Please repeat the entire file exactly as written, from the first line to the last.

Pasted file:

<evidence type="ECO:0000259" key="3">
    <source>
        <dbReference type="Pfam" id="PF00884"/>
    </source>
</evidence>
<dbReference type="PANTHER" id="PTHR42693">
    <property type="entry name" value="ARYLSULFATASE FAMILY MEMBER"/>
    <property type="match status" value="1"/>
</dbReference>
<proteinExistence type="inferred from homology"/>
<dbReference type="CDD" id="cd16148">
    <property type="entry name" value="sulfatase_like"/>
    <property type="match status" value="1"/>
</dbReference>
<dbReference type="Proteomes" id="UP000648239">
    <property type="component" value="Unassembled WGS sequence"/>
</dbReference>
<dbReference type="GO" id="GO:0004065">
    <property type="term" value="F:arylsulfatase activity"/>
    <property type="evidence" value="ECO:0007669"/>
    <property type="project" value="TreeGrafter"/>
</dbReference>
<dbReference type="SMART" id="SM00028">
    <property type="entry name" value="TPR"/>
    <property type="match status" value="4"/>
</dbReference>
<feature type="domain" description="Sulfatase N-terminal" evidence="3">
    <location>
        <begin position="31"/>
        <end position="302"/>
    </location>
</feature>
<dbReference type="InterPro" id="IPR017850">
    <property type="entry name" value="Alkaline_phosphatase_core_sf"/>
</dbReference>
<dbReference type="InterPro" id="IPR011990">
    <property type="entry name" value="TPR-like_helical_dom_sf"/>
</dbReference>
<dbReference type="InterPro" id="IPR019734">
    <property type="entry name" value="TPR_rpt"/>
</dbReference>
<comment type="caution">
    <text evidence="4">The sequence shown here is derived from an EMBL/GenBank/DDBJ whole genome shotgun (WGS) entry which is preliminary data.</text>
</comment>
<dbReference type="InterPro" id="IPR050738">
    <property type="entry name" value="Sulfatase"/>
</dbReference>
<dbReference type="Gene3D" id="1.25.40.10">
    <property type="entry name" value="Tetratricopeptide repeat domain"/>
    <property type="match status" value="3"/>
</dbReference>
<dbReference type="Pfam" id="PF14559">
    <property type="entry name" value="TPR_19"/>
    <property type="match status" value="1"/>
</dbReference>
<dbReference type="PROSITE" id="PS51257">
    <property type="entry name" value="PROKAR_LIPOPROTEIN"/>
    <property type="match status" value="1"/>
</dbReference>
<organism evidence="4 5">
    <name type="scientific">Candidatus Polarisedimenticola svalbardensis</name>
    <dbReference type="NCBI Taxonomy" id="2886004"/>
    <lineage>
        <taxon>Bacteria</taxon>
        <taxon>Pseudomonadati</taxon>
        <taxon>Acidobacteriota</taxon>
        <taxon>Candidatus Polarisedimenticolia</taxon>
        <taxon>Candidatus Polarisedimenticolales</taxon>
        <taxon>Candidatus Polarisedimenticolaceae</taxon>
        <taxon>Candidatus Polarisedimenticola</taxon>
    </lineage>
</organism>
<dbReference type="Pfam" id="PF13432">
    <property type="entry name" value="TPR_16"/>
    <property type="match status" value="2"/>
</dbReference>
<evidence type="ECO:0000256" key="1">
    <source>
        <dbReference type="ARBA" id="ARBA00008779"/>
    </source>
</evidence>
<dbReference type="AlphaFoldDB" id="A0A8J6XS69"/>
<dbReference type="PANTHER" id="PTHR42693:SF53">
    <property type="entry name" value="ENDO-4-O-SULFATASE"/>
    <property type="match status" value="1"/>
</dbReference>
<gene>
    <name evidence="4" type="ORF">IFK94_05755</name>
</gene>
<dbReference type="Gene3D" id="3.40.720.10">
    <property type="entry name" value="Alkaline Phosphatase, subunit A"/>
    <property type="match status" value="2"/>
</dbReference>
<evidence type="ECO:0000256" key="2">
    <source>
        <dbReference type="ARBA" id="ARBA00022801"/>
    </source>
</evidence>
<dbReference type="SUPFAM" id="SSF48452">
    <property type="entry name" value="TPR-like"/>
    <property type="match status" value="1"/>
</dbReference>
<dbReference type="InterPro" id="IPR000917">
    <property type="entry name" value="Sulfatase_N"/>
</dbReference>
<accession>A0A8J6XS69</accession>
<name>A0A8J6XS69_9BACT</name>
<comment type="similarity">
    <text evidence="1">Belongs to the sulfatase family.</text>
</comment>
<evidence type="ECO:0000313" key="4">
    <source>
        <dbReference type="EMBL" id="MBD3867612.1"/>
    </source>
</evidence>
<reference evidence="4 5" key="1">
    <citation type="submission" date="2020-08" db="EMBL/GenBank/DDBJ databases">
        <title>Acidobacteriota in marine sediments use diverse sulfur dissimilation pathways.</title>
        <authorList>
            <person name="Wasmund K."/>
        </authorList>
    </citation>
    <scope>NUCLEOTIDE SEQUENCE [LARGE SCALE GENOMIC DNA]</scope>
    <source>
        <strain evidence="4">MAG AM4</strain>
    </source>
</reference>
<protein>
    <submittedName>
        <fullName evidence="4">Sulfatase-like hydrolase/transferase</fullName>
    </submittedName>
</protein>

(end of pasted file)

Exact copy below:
<evidence type="ECO:0000259" key="3">
    <source>
        <dbReference type="Pfam" id="PF00884"/>
    </source>
</evidence>
<dbReference type="PANTHER" id="PTHR42693">
    <property type="entry name" value="ARYLSULFATASE FAMILY MEMBER"/>
    <property type="match status" value="1"/>
</dbReference>
<proteinExistence type="inferred from homology"/>
<dbReference type="CDD" id="cd16148">
    <property type="entry name" value="sulfatase_like"/>
    <property type="match status" value="1"/>
</dbReference>
<dbReference type="Proteomes" id="UP000648239">
    <property type="component" value="Unassembled WGS sequence"/>
</dbReference>
<dbReference type="GO" id="GO:0004065">
    <property type="term" value="F:arylsulfatase activity"/>
    <property type="evidence" value="ECO:0007669"/>
    <property type="project" value="TreeGrafter"/>
</dbReference>
<dbReference type="SMART" id="SM00028">
    <property type="entry name" value="TPR"/>
    <property type="match status" value="4"/>
</dbReference>
<feature type="domain" description="Sulfatase N-terminal" evidence="3">
    <location>
        <begin position="31"/>
        <end position="302"/>
    </location>
</feature>
<dbReference type="InterPro" id="IPR017850">
    <property type="entry name" value="Alkaline_phosphatase_core_sf"/>
</dbReference>
<dbReference type="InterPro" id="IPR011990">
    <property type="entry name" value="TPR-like_helical_dom_sf"/>
</dbReference>
<dbReference type="InterPro" id="IPR019734">
    <property type="entry name" value="TPR_rpt"/>
</dbReference>
<comment type="caution">
    <text evidence="4">The sequence shown here is derived from an EMBL/GenBank/DDBJ whole genome shotgun (WGS) entry which is preliminary data.</text>
</comment>
<dbReference type="InterPro" id="IPR050738">
    <property type="entry name" value="Sulfatase"/>
</dbReference>
<dbReference type="Gene3D" id="1.25.40.10">
    <property type="entry name" value="Tetratricopeptide repeat domain"/>
    <property type="match status" value="3"/>
</dbReference>
<dbReference type="Pfam" id="PF14559">
    <property type="entry name" value="TPR_19"/>
    <property type="match status" value="1"/>
</dbReference>
<dbReference type="PROSITE" id="PS51257">
    <property type="entry name" value="PROKAR_LIPOPROTEIN"/>
    <property type="match status" value="1"/>
</dbReference>
<organism evidence="4 5">
    <name type="scientific">Candidatus Polarisedimenticola svalbardensis</name>
    <dbReference type="NCBI Taxonomy" id="2886004"/>
    <lineage>
        <taxon>Bacteria</taxon>
        <taxon>Pseudomonadati</taxon>
        <taxon>Acidobacteriota</taxon>
        <taxon>Candidatus Polarisedimenticolia</taxon>
        <taxon>Candidatus Polarisedimenticolales</taxon>
        <taxon>Candidatus Polarisedimenticolaceae</taxon>
        <taxon>Candidatus Polarisedimenticola</taxon>
    </lineage>
</organism>
<dbReference type="Pfam" id="PF13432">
    <property type="entry name" value="TPR_16"/>
    <property type="match status" value="2"/>
</dbReference>
<evidence type="ECO:0000256" key="1">
    <source>
        <dbReference type="ARBA" id="ARBA00008779"/>
    </source>
</evidence>
<dbReference type="AlphaFoldDB" id="A0A8J6XS69"/>
<dbReference type="PANTHER" id="PTHR42693:SF53">
    <property type="entry name" value="ENDO-4-O-SULFATASE"/>
    <property type="match status" value="1"/>
</dbReference>
<gene>
    <name evidence="4" type="ORF">IFK94_05755</name>
</gene>
<dbReference type="Gene3D" id="3.40.720.10">
    <property type="entry name" value="Alkaline Phosphatase, subunit A"/>
    <property type="match status" value="2"/>
</dbReference>
<evidence type="ECO:0000256" key="2">
    <source>
        <dbReference type="ARBA" id="ARBA00022801"/>
    </source>
</evidence>
<dbReference type="SUPFAM" id="SSF48452">
    <property type="entry name" value="TPR-like"/>
    <property type="match status" value="1"/>
</dbReference>
<dbReference type="InterPro" id="IPR000917">
    <property type="entry name" value="Sulfatase_N"/>
</dbReference>
<accession>A0A8J6XS69</accession>
<name>A0A8J6XS69_9BACT</name>
<comment type="similarity">
    <text evidence="1">Belongs to the sulfatase family.</text>
</comment>
<evidence type="ECO:0000313" key="4">
    <source>
        <dbReference type="EMBL" id="MBD3867612.1"/>
    </source>
</evidence>
<reference evidence="4 5" key="1">
    <citation type="submission" date="2020-08" db="EMBL/GenBank/DDBJ databases">
        <title>Acidobacteriota in marine sediments use diverse sulfur dissimilation pathways.</title>
        <authorList>
            <person name="Wasmund K."/>
        </authorList>
    </citation>
    <scope>NUCLEOTIDE SEQUENCE [LARGE SCALE GENOMIC DNA]</scope>
    <source>
        <strain evidence="4">MAG AM4</strain>
    </source>
</reference>
<protein>
    <submittedName>
        <fullName evidence="4">Sulfatase-like hydrolase/transferase</fullName>
    </submittedName>
</protein>